Goldman will also detail any plans to set aside more capital to cover the potential for bad loans in a weakening domestic -- and global economy -- after JPMorgan (JPM) - Get Free Report, Citigroup (C) - Get Free Report, Bank of America (BAC) - Get Free Report and Wells Fargo (WFC) - Get Free Report booked a collective $1.8 billion in so-called credit reserves on Friday and Monday.
Goldman Sachs shares were marked 0.67% higher in pre-market trading to indicate an opening bell price of $308.75 each.
3. -- Johnson & Johnson Rises Ahead of Q3 Earning
Johnson & Johnson, which unveiled a $5 billion share buyback plan last month while reiterating its full-year profit targets, is expected to post earnings of around $2.48 per share for the three months ending in September, on revenues of $23.34 billion, a tally that would be largely flat to last year's third quarter total.
The group is likely to see a slowdown in Covid vaccine sales, thanks in part to a global glut of doses and waning infection figures in western countries, while a stronger U.S. dollar -- trading at the highest levels in at least two decades against its global peers - is likely to act as a headwind to overall pharmaceuticals sales.
For the full 2022 year, Johnson & Johnson said last month that it sees earnings of between $10.65 and $10.75 per share, with adjusted operational sales growth of between 6.5% and 7.5%.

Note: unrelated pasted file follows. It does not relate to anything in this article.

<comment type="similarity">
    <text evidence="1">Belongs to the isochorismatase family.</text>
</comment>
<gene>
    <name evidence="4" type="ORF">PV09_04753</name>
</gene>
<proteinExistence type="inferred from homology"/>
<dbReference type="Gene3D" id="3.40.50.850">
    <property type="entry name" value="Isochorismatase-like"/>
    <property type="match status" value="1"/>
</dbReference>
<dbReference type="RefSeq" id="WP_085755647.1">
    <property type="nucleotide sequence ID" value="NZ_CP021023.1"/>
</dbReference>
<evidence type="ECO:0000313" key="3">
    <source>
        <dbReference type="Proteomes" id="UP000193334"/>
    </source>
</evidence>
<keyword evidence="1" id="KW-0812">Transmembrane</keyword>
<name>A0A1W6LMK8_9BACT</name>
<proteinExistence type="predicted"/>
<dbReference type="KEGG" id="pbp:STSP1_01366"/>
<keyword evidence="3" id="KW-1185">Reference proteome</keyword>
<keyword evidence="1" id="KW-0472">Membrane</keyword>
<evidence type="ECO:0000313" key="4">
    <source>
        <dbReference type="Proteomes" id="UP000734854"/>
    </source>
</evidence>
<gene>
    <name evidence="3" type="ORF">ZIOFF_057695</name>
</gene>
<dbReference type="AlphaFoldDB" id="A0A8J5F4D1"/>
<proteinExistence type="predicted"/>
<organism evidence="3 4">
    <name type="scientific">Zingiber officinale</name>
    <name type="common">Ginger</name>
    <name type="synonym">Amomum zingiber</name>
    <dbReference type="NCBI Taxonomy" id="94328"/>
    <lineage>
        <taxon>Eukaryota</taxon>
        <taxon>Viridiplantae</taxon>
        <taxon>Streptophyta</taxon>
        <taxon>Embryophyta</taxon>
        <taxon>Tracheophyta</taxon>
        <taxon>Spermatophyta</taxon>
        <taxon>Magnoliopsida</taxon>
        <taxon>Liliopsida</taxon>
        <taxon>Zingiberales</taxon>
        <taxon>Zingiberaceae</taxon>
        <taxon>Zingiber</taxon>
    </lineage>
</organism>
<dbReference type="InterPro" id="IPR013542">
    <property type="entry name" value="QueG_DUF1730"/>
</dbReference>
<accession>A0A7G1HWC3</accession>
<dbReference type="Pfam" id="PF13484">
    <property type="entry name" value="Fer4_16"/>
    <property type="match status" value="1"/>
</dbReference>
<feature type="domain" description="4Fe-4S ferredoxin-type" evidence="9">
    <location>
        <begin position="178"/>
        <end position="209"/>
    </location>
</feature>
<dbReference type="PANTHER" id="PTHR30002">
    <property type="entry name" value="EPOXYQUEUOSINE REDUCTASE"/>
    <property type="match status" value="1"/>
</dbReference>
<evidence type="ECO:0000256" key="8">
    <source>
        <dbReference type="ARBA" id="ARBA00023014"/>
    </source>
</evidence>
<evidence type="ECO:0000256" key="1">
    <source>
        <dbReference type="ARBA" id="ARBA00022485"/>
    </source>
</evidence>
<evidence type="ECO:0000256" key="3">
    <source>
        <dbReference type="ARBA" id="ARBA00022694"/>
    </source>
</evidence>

Johnson & Johnson shares were marked 1% higher in pre-market trading to indicate an opening bell price of $168.24 each.
4. -- Nordstrom Continues Takeover Defense With CFO Departure
Nordstrom (JWN) - Get Free Report shares moved higher in pre-market trading after the retailer continued maneuvers to defend itself from a hostile takeover with the departure of group CFO Anne Bramman.
Nordstrom, which adopted a so-called 'poison pill' last month to prevent an single investor or entity from acquiring more than 10% of company's shares, said Bramman would step down by the end of the year, with Michael Maher, the retailer's chief accounting officer, assuming the role on an interim basis.
Nordstrom officials, however, spoke with TheStreet Tuesday to indicate that Bramman had decided to leave the group of her own accord, and was specifically thanked for her efforts over her near five year tenure by CEO Erik Nordstrom.
Last month, Mexico-based retailer Liverpool unveiled a 9.9% stake in Nordstrom, calling the Seattle-based retailer "an attractive opportunity to diversify assets geographically."
Nordstrom also reiterated its full-year profit targets, which were downgraded in August, that forecast adjusted earnings of between $2.45 to $2.75 per share and sales growth of between 5% and 7% from 2021 levels.
Nordstrom shares were marked 1.4% higher in pre-market trading to indicate an opening bell price of $19.50 each.
5. -- Netflix Ad Service In Focus As Q3 Earnings Loom
With the group's November launch of an ad-supported service, priced at $6.99 per month, unveiled last week, investors will be looking for signs that Netflix has been able to arrest the slide in global subscribers for its mainstream service amid a pullback in discretionary spending and the ongoing market share gains from rivals such as Amazon (AMZN) - Get Free Report, Disney (DIS) - Get Free Report and Comcast (CMCSA) - Get Free Report.
Analysts expect Netflix to post a bottom line of $2.13 per share, down 33% from the same period last year when the South Korean-made hit "Squid Game" boosted its global subscriber base, on revenues of around $7.84 billion.
Netflix shares were marked 0.85% higher in pre-market trading to indicate an opening bell price of $247.00 each.